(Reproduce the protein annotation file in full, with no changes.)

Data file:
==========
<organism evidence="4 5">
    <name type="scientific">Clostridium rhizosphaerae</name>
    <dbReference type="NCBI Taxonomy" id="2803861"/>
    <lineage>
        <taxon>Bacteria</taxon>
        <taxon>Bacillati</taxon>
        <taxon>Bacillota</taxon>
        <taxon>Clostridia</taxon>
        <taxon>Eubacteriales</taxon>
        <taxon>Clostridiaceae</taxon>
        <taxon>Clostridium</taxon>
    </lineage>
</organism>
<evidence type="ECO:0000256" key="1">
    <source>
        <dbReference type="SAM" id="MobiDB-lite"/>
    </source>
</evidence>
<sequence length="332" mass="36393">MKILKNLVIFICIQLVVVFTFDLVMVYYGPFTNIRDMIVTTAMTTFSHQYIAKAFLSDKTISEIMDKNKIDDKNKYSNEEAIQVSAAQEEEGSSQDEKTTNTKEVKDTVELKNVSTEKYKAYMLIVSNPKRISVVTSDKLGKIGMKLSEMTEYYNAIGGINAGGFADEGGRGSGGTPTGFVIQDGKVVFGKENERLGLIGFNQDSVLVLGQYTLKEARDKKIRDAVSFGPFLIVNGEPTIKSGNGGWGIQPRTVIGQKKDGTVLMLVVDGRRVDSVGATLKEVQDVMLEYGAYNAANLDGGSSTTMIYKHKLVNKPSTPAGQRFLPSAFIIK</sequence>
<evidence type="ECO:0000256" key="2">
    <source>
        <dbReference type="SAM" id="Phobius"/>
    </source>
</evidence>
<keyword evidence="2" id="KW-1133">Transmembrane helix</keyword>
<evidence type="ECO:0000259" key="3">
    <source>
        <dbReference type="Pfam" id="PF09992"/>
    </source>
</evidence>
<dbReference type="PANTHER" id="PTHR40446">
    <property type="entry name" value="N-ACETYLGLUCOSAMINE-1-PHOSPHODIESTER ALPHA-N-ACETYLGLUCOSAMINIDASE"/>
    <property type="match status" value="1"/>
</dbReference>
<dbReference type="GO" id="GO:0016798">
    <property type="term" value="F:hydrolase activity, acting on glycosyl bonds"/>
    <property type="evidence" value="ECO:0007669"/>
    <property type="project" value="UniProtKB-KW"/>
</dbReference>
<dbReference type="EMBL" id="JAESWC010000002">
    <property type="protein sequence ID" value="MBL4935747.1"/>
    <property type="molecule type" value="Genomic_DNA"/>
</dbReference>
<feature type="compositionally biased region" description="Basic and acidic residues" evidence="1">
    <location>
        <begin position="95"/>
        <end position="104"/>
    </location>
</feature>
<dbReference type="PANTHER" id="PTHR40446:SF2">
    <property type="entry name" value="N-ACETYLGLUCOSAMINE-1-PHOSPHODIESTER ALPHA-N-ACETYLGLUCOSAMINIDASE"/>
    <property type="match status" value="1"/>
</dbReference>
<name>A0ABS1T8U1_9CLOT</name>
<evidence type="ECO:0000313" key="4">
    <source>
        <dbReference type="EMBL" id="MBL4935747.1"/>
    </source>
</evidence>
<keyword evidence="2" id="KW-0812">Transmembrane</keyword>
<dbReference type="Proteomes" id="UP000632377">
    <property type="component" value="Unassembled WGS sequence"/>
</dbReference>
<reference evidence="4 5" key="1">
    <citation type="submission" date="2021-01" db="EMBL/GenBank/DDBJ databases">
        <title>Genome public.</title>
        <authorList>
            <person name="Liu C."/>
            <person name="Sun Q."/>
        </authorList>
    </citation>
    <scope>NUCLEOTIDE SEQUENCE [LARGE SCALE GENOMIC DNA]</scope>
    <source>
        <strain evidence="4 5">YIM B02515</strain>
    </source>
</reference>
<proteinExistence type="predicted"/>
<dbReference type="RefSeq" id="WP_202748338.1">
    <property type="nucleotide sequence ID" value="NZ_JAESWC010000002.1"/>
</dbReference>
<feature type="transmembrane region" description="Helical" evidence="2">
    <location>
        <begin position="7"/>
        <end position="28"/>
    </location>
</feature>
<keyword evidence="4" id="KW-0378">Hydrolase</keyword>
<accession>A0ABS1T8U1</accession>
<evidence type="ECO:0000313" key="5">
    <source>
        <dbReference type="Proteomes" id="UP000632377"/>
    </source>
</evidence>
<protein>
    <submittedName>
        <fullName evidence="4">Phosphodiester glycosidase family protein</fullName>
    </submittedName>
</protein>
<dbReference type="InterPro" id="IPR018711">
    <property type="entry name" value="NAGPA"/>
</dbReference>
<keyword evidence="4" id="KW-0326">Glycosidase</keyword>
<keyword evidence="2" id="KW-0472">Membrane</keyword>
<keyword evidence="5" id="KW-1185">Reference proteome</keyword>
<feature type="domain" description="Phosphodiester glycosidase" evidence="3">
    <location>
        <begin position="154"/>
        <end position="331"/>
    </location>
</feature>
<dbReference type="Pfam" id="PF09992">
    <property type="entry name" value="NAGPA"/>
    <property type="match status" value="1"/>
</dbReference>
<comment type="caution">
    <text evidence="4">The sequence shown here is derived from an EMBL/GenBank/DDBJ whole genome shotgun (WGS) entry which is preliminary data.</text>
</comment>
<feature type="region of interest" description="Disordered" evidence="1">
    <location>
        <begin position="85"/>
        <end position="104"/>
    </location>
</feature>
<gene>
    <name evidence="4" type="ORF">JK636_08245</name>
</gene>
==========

<organism evidence="4 5">
    <name type="scientific">Clostridium rhizosphaerae</name>
    <dbReference type="NCBI Taxonomy" id="2803861"/>
    <lineage>
        <taxon>Bacteria</taxon>
        <taxon>Bacillati</taxon>
        <taxon>Bacillota</taxon>
        <taxon>Clostridia</taxon>
        <taxon>Eubacteriales</taxon>
        <taxon>Clostridiaceae</taxon>
        <taxon>Clostridium</taxon>
    </lineage>
</organism>
<evidence type="ECO:0000256" key="1">
    <source>
        <dbReference type="SAM" id="MobiDB-lite"/>
    </source>
</evidence>
<sequence length="332" mass="36393">MKILKNLVIFICIQLVVVFTFDLVMVYYGPFTNIRDMIVTTAMTTFSHQYIAKAFLSDKTISEIMDKNKIDDKNKYSNEEAIQVSAAQEEEGSSQDEKTTNTKEVKDTVELKNVSTEKYKAYMLIVSNPKRISVVTSDKLGKIGMKLSEMTEYYNAIGGINAGGFADEGGRGSGGTPTGFVIQDGKVVFGKENERLGLIGFNQDSVLVLGQYTLKEARDKKIRDAVSFGPFLIVNGEPTIKSGNGGWGIQPRTVIGQKKDGTVLMLVVDGRRVDSVGATLKEVQDVMLEYGAYNAANLDGGSSTTMIYKHKLVNKPSTPAGQRFLPSAFIIK</sequence>
<evidence type="ECO:0000256" key="2">
    <source>
        <dbReference type="SAM" id="Phobius"/>
    </source>
</evidence>
<keyword evidence="2" id="KW-1133">Transmembrane helix</keyword>
<evidence type="ECO:0000259" key="3">
    <source>
        <dbReference type="Pfam" id="PF09992"/>
    </source>
</evidence>
<dbReference type="PANTHER" id="PTHR40446">
    <property type="entry name" value="N-ACETYLGLUCOSAMINE-1-PHOSPHODIESTER ALPHA-N-ACETYLGLUCOSAMINIDASE"/>
    <property type="match status" value="1"/>
</dbReference>
<dbReference type="GO" id="GO:0016798">
    <property type="term" value="F:hydrolase activity, acting on glycosyl bonds"/>
    <property type="evidence" value="ECO:0007669"/>
    <property type="project" value="UniProtKB-KW"/>
</dbReference>
<dbReference type="EMBL" id="JAESWC010000002">
    <property type="protein sequence ID" value="MBL4935747.1"/>
    <property type="molecule type" value="Genomic_DNA"/>
</dbReference>
<feature type="compositionally biased region" description="Basic and acidic residues" evidence="1">
    <location>
        <begin position="95"/>
        <end position="104"/>
    </location>
</feature>
<dbReference type="PANTHER" id="PTHR40446:SF2">
    <property type="entry name" value="N-ACETYLGLUCOSAMINE-1-PHOSPHODIESTER ALPHA-N-ACETYLGLUCOSAMINIDASE"/>
    <property type="match status" value="1"/>
</dbReference>
<name>A0ABS1T8U1_9CLOT</name>
<evidence type="ECO:0000313" key="4">
    <source>
        <dbReference type="EMBL" id="MBL4935747.1"/>
    </source>
</evidence>
<keyword evidence="2" id="KW-0812">Transmembrane</keyword>
<dbReference type="Proteomes" id="UP000632377">
    <property type="component" value="Unassembled WGS sequence"/>
</dbReference>
<reference evidence="4 5" key="1">
    <citation type="submission" date="2021-01" db="EMBL/GenBank/DDBJ databases">
        <title>Genome public.</title>
        <authorList>
            <person name="Liu C."/>
            <person name="Sun Q."/>
        </authorList>
    </citation>
    <scope>NUCLEOTIDE SEQUENCE [LARGE SCALE GENOMIC DNA]</scope>
    <source>
        <strain evidence="4 5">YIM B02515</strain>
    </source>
</reference>
<proteinExistence type="predicted"/>
<dbReference type="RefSeq" id="WP_202748338.1">
    <property type="nucleotide sequence ID" value="NZ_JAESWC010000002.1"/>
</dbReference>
<feature type="transmembrane region" description="Helical" evidence="2">
    <location>
        <begin position="7"/>
        <end position="28"/>
    </location>
</feature>
<keyword evidence="4" id="KW-0378">Hydrolase</keyword>
<accession>A0ABS1T8U1</accession>
<evidence type="ECO:0000313" key="5">
    <source>
        <dbReference type="Proteomes" id="UP000632377"/>
    </source>
</evidence>
<protein>
    <submittedName>
        <fullName evidence="4">Phosphodiester glycosidase family protein</fullName>
    </submittedName>
</protein>
<dbReference type="InterPro" id="IPR018711">
    <property type="entry name" value="NAGPA"/>
</dbReference>
<keyword evidence="4" id="KW-0326">Glycosidase</keyword>
<keyword evidence="2" id="KW-0472">Membrane</keyword>
<keyword evidence="5" id="KW-1185">Reference proteome</keyword>
<feature type="domain" description="Phosphodiester glycosidase" evidence="3">
    <location>
        <begin position="154"/>
        <end position="331"/>
    </location>
</feature>
<dbReference type="Pfam" id="PF09992">
    <property type="entry name" value="NAGPA"/>
    <property type="match status" value="1"/>
</dbReference>
<comment type="caution">
    <text evidence="4">The sequence shown here is derived from an EMBL/GenBank/DDBJ whole genome shotgun (WGS) entry which is preliminary data.</text>
</comment>
<feature type="region of interest" description="Disordered" evidence="1">
    <location>
        <begin position="85"/>
        <end position="104"/>
    </location>
</feature>
<gene>
    <name evidence="4" type="ORF">JK636_08245</name>
</gene>